Copyright registration can be an important way for tech companies and other businesses in Northern Virginia to safeguard their investment in the development of proprietary software and website content that might not otherwise qualify for trade secret, patent, or trademark protection. Companies interested in protecting their intellectual property under the Copyright Act should therefore be alert to the United States Supreme Court’s recent decision in Fourth Estate Public Benefit Corporation v. Wall-Street.com, LLC, 139 S. Ct. 881 (2019), which makes clear that copyright registration, and not merely a proper application, is the key to the courthouse in most infringement lawsuits.
Fourth Estate resolved a split among federal courts over whether Section 411(a) of the Copyright Act (which typically serves as a precondition to filing a copyright infringement lawsuit) allowed a plaintiff to initiate a copyright infringement lawsuit after it properly applied for copyright protection, but before the Copyright Office formally registered the work. Until Fourth Estate, depending on the jurisdiction, the seemingly modest technical distinction between a proper application and a registration could mean the difference between filing a premature infringement lawsuit in federal court only to have it dismissed while an application awaited review in the Copyright Office and promptly seeking damages and injunctive relief against an infringer. For instance, the federal trial court in Fourth Estate dismissed the underlying copyright infringement lawsuit because the Register had yet to act on the plaintiff’s applications when it filed a complaint against the defendant news website. The United States Court of Appeals for the Eleventh Circuit agreed with the federal trial court that a “registration approach” should govern whether the plaintiff was entitled to proceed and, ultimately, so did the Supreme Court. By concluding that a plaintiff “must await action by the Register before filing suit for infringement,” the Supreme Court’s decision in Fourth Estate supersedes the “application approach” adopted by a number of federal appellate and trial courts (including federal trial courts sitting in Virginia), which allowed copyright infringement lawsuits to go forward upon a simple showing of “payment of the required fee, deposit of the work in question, and receipt by the Copyright Office of a registration application.”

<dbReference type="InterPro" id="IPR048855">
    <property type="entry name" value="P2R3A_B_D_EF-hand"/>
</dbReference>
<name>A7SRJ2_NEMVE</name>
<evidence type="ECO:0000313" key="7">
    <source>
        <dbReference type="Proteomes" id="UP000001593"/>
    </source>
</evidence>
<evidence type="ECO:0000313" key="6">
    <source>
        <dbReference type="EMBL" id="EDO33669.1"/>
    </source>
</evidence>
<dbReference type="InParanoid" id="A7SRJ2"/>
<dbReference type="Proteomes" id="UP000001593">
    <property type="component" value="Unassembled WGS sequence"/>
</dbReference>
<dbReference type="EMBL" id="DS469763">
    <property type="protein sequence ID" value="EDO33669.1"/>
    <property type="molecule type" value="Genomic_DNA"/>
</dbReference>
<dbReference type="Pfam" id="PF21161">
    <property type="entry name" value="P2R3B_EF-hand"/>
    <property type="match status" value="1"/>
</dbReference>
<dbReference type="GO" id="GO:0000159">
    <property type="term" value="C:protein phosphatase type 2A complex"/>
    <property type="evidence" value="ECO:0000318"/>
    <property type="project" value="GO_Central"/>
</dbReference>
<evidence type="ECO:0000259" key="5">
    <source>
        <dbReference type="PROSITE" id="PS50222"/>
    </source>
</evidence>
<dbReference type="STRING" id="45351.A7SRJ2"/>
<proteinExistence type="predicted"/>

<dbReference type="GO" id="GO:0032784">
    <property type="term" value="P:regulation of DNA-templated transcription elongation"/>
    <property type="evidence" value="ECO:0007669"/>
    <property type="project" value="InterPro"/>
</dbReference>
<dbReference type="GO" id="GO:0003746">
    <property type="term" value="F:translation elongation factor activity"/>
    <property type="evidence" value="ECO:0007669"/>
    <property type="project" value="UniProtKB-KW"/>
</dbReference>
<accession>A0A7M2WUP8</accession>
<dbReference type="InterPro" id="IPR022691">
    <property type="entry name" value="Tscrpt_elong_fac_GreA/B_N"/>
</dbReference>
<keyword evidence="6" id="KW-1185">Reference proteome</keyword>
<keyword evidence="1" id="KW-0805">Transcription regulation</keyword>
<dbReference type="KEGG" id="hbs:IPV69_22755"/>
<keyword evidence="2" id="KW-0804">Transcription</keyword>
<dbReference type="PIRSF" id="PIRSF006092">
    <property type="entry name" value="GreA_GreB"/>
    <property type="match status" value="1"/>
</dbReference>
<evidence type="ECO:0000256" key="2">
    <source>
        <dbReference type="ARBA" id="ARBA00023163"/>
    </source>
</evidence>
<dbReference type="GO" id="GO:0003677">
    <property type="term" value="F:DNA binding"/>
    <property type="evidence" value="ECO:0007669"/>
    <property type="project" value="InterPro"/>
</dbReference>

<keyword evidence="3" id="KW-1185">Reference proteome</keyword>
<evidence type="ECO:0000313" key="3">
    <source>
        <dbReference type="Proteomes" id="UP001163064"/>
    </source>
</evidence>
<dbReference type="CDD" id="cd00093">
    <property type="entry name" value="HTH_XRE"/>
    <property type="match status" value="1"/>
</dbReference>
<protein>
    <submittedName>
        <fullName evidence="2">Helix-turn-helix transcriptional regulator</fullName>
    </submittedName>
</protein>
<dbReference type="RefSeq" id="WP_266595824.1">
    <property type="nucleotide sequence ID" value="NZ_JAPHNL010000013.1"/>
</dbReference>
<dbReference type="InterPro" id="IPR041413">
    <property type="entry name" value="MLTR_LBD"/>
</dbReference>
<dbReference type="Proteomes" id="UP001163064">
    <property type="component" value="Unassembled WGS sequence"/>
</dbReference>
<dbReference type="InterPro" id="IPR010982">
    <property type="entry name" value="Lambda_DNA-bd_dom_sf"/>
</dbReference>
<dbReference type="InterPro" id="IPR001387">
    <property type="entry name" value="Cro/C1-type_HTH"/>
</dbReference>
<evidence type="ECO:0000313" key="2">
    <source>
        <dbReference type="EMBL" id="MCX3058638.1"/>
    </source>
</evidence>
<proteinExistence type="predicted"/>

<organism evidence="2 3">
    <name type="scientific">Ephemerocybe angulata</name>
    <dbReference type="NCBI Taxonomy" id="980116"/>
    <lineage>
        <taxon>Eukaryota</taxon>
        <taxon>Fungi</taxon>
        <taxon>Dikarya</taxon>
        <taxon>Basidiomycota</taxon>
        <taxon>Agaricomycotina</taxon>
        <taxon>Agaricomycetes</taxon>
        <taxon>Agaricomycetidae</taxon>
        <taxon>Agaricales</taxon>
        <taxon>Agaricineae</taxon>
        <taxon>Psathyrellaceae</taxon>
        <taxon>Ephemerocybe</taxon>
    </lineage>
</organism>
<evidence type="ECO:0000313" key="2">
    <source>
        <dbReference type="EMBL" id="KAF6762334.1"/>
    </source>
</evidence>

Therefore, following the Supreme Court’s decision in Fourth Estate affirming the “registration approach,” Northern Virginia companies that develop and own software and website content vulnerable to infringement should consider seeking copyright registration early and often to ensure access to the federal courts without delay and to avoid the prospect of duplicative court filings.
If you would like to learn more about how this decision might affect your organization, contact attorney Jim Miller at 703-218-2154.
 See, e.g., Oracle Am., Inc. v. Google Inc., 750 F.3d 1339, 1355-56 (Fed. Cir. 2014) (describing copyright protections that can extend to the literal and non-literal elements of computer programs, including source code and object code, as well as the sequence, structure, and organization of computer programs and user interfaces); Ez-XBRL Sols., Inc. v. Chapke, No. 117CV700LMBTCB, 2018 WL 5808724, at *4 (E.D. Va. Sept. 25, 2018), report and recommendation adopted, No. 117CV00700LMBTCB, 2018 WL 5809406 (E.D. Va. Oct. 22, 2018) (awarding a judgment against a defendant who created and sold derivative works of software without the plaintiff’s permission, therefore violating the plaintiff’s exclusive rights under the Copyright Act); Sweepmasters Prof’l Chimney Servs., LLC v. Vanessa Servs., No. 1:16CV439, 2017 WL 3927626, at *3 (E.D. Va. July 5, 2017), report and recommendation adopted, No. 1:16-CV-439, 2017 WL 3927602 (E.D. Va. Sept. 7, 2017) (awarding a judgment against defendants who, among other things, copied, distributed, and publically displayed copyrighted material and content taken verbatim from the plaintiff’s website without the plaintiff’s permission or authorization).
 Fourth Estate, 139 S. Ct. at 892 (“[W]e conclude that ‘registration . . . has been made’ within the meaning of 17 U.S.C. § 411(a) not when an application for registration is filed, but when the Register has registered a copyright after examining a properly filed application.”). Nonetheless, there are some statutory exceptions to registration under the Copyright Act. See id. at 888 (“In limited circumstances, copyright owners may file an infringement suit before undertaking registration.”).
 See id.; see also infra n.7.
 See U.S. Copyright Office, Registration Processing Times, https://www.copyright.gov/registration/docs/processing-times-faqs.pdf (last visited Apr. 9, 2019) (describing copyright application processing times that can range on average from 6 to 20 months, depending on the circumstances).
 Fourth Estate, 139 S. Ct. at 887.
 Id. at 892.
 Caner v. Autry, 16 F. Supp. 3d 689, 707-08 (W.D. Va. 2014) (following the “application approach” adopted by the United States Courts of Appeals for the Fifth, Seventh, Eighth, and Ninth Circuits and declining to use the “registration approach” adopted by the United States Courts of Appeals for the Tenth and Eleventh Circuits and now the Supreme Court); see also Phoenix Renovation Corp. v. Rodriguez, 403 F. Supp. 2d 510 (E.D. Va. 2005) (applying the now-superseded application approach); Secure Servs. Tech., Inc. v. Time & Space Processing Inc., 722 F. Supp. 1354 (E.D. Va. 1989) (same).